Saturday, November 20, 2004
Clintonian shade of Purple
I believe the job of a president is to understand and explain the time in which he serves, to set forth a vision of where we need to go and a strategy of how to get there, and then to pursue it with all its mind and heart, bending only in the face of error or new circumstances and the crisis which are unforeseen; a problem that affects all of us.
When I became president, the world was a new and very different place, as I said. And I thought about how we ought to confront it.
America has two great dominant strands of political thought -- we're represented up here on this stage -- conservatism, which, at its very best, draws lines that should not be crossed; and progressivism, which, at its very best, breaks down barrier that are no longer needed or should never have been erected in the first place.
It seemed to me that in 1992 we needed to do both to prepare America for the 21st century: to be more conservative in things like erasing the deficit and paying down the debt and preventing crime and punishing criminals and protecting and supporting families, and enforcing things like child support laws and reforming the military to meet the new challenges of the 21st century.
And we needed to be more progressive in creating good jobs, reducing poverty, increasing the quality of public education, opening the doors of college to all, increasing access to health care, investing more in science and technology, and building new alliances with our former adversaries, and working for peace across the world and peace in America across all the lines that divide us.
CLINTON: Now, when I proposed to do both, we said that all of them were consistent with the great American values of opportunity, responsibility and community. We labeled the approach "New Democrat." It then became known as the third way, as it was embraced by progressive parties across the world.
But I liked the slogan we had way back in 1992, "Putting People First." Because, in the end, I always kept score by a simple measure: Were ordinary people better off when I stopped than when I started?
Democrats and Republicans both would be wise to remember that slogan. The Democrats have never really been able to understand how inclusive the concept of "The People" needs to be for Clintonian success to follow. And it's clear that today's GOP, in preparation to eviscerate any semblance of oversight for ethical lapses, has forgotten it entirely.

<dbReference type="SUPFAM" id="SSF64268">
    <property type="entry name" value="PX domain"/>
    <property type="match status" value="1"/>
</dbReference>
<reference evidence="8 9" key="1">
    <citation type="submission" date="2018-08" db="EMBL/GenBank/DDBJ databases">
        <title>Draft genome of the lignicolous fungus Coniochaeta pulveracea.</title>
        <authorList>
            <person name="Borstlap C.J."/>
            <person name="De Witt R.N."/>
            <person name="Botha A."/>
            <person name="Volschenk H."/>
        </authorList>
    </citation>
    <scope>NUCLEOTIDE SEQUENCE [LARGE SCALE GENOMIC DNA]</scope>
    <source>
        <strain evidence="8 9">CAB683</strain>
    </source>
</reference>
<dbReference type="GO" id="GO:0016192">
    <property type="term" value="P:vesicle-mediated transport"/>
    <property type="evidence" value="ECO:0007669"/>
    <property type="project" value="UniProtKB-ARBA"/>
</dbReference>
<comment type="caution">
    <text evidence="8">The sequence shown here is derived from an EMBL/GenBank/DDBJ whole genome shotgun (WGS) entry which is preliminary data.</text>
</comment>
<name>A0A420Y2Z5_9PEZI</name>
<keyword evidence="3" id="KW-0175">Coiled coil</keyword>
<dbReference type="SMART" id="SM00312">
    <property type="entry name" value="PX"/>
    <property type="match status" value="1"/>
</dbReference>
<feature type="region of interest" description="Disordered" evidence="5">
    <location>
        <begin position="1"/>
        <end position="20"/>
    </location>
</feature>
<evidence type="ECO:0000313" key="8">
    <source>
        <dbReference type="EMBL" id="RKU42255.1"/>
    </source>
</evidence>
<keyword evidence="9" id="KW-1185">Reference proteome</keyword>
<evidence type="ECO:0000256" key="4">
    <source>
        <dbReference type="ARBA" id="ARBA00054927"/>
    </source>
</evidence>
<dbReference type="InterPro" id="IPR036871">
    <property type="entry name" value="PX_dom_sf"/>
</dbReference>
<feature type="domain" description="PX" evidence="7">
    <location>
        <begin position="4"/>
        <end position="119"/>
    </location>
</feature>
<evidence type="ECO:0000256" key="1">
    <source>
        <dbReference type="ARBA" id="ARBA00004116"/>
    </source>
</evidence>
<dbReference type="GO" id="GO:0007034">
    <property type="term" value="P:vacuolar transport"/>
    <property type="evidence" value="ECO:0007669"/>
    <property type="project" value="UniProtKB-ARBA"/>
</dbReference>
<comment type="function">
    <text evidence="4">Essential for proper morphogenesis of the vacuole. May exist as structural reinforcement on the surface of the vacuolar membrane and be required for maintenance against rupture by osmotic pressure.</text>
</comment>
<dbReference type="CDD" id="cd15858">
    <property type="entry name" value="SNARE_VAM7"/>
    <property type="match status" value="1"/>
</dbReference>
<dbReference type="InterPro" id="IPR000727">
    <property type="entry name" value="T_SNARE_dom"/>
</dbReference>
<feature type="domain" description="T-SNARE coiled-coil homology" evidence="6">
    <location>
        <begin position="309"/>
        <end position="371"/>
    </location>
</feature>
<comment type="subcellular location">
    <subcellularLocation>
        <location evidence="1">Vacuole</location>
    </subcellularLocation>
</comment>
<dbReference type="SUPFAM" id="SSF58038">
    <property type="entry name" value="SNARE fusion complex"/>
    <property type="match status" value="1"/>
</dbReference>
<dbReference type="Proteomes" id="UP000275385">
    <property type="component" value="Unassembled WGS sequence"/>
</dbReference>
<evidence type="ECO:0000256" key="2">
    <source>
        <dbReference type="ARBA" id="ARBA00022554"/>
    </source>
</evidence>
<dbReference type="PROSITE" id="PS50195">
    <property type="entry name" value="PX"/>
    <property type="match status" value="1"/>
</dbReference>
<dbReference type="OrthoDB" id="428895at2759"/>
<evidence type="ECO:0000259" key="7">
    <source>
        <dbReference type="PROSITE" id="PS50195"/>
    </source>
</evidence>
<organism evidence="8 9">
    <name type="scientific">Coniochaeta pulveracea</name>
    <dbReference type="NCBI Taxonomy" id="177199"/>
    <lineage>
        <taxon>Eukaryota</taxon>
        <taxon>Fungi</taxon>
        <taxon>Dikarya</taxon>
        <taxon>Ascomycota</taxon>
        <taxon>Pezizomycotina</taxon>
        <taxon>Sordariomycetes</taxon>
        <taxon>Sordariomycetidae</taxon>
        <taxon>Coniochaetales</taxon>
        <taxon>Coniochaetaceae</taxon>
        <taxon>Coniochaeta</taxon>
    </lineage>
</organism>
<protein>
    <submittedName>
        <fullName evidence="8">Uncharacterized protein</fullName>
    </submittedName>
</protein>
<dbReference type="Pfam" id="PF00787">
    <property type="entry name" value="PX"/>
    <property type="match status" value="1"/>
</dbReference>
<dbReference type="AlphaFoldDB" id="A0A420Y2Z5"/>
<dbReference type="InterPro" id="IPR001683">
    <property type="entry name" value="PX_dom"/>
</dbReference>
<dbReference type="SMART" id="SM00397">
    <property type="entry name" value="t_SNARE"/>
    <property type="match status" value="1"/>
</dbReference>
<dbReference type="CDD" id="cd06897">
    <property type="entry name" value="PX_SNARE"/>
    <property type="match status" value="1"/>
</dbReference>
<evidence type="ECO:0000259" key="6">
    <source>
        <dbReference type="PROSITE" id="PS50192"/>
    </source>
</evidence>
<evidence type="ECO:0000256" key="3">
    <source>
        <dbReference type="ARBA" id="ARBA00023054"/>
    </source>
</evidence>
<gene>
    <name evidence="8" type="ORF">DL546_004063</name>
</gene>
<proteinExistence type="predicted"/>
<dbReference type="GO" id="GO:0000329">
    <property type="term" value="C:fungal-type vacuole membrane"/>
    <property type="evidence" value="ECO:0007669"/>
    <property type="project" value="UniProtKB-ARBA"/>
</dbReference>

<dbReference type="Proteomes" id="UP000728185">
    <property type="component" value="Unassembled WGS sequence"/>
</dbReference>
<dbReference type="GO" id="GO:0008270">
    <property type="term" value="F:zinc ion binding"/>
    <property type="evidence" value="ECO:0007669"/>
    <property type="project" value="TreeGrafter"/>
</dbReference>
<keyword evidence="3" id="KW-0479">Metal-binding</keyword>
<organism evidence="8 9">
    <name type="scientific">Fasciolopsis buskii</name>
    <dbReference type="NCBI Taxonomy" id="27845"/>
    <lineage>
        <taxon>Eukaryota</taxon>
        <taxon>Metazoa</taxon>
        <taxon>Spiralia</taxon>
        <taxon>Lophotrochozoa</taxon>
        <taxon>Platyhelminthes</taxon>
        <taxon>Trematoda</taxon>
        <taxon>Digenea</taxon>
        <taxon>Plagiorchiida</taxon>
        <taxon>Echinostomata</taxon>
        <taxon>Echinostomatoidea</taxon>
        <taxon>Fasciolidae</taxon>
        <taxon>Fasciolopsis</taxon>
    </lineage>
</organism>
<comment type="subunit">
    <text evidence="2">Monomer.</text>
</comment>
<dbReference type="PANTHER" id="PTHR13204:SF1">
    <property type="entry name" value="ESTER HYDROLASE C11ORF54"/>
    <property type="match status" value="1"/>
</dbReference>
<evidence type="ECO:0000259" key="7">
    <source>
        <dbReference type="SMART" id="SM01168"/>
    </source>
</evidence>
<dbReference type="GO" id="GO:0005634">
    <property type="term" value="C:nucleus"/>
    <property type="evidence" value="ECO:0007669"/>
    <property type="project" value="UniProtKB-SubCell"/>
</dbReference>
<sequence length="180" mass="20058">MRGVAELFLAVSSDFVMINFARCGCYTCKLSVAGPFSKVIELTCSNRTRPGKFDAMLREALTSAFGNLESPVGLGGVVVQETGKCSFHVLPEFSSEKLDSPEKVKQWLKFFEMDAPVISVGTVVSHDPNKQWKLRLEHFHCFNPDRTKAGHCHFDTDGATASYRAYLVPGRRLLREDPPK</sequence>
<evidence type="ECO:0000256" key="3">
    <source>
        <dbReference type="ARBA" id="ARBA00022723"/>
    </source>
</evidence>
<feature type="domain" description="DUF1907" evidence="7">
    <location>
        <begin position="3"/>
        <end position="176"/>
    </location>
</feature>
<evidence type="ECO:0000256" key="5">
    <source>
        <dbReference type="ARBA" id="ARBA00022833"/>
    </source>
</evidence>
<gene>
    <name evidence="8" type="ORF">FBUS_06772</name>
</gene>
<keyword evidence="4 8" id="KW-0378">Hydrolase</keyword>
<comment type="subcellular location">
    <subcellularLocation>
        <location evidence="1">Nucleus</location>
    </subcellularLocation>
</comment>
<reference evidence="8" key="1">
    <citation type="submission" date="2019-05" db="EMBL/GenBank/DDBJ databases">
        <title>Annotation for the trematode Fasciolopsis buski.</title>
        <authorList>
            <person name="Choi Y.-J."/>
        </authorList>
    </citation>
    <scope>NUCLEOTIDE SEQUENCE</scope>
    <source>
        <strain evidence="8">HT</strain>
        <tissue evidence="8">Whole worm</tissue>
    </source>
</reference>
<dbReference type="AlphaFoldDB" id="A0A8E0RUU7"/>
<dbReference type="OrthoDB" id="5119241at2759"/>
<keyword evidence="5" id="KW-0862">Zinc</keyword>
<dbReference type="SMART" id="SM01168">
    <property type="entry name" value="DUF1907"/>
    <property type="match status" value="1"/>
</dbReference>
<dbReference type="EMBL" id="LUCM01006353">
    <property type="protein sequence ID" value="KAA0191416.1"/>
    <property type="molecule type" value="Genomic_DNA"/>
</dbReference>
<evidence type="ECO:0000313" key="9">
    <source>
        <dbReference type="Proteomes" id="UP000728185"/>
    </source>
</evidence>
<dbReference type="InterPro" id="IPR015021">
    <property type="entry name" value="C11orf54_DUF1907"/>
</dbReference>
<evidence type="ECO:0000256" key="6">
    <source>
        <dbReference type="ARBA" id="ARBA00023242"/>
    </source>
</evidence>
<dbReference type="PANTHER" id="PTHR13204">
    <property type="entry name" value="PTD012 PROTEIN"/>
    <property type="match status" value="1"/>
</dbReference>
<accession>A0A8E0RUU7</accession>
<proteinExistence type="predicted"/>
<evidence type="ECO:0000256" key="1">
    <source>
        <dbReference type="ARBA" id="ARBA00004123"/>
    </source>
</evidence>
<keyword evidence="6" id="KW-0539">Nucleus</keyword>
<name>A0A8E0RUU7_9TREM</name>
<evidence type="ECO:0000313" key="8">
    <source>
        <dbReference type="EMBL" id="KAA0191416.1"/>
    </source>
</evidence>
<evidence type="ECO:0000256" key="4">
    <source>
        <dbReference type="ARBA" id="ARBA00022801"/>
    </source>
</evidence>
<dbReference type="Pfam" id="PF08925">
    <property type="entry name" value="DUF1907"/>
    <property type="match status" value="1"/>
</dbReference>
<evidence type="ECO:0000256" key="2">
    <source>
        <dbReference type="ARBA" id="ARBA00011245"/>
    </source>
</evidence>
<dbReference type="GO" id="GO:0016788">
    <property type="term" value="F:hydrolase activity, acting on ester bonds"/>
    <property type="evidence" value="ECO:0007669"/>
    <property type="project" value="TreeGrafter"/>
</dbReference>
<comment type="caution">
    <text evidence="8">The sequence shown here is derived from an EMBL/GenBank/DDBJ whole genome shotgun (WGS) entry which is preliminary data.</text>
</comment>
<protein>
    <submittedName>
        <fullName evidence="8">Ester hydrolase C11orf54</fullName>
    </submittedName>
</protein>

My deep personal disappointment in him aside, I still can't help but consider him the most authentically American president, genuinely committed to repesenting all of America and not just one arbitrary political shade, in modern history. Clinton was a great President because he never thought of this nation as "our team and their team" and that was deeply reflected in his policies. Clinton was the President of all of us.
and of course, he always had the best sense of humor:
Yes, this library is the symbol of a bridge, a bridge to the 21st century. It's been called one of the great achievements of the new age, and a British magazine said it looked like a glorified house trailer.
And I thought, "Well, that's about me, you know. I'm a little red and a little blue."
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Obama 2008 - I want my country back
Nation-Building was founded by Aziz Poonawalla in August 2002 under the name Dean Nation. Dean Nation was the very first weblog devoted to a presidential candidate, Howard Dean, and became the vanguard of the Dean netroot phenomenon, raising over $40,000 for the Dean campaign, pioneering the use of Meetup, and enjoying the attention of the campaign itself, with Joe Trippi a regular reader (and sometime commentor). Howard Dean himself even left a comment once. Dean Nation was a group weblog effort and counts among its alumni many of the progressive blogsphere's leading talent including Jerome Armstrong, Matthew Yglesias, and Ezra Klein. After the election in 2004, the blog refocused onto the theme of "purple politics", formally changing its name to Nation-Building in June 2006. The primary focus of the blog is on articulating purple-state policy at home and pragmatic liberal interventionism abroad.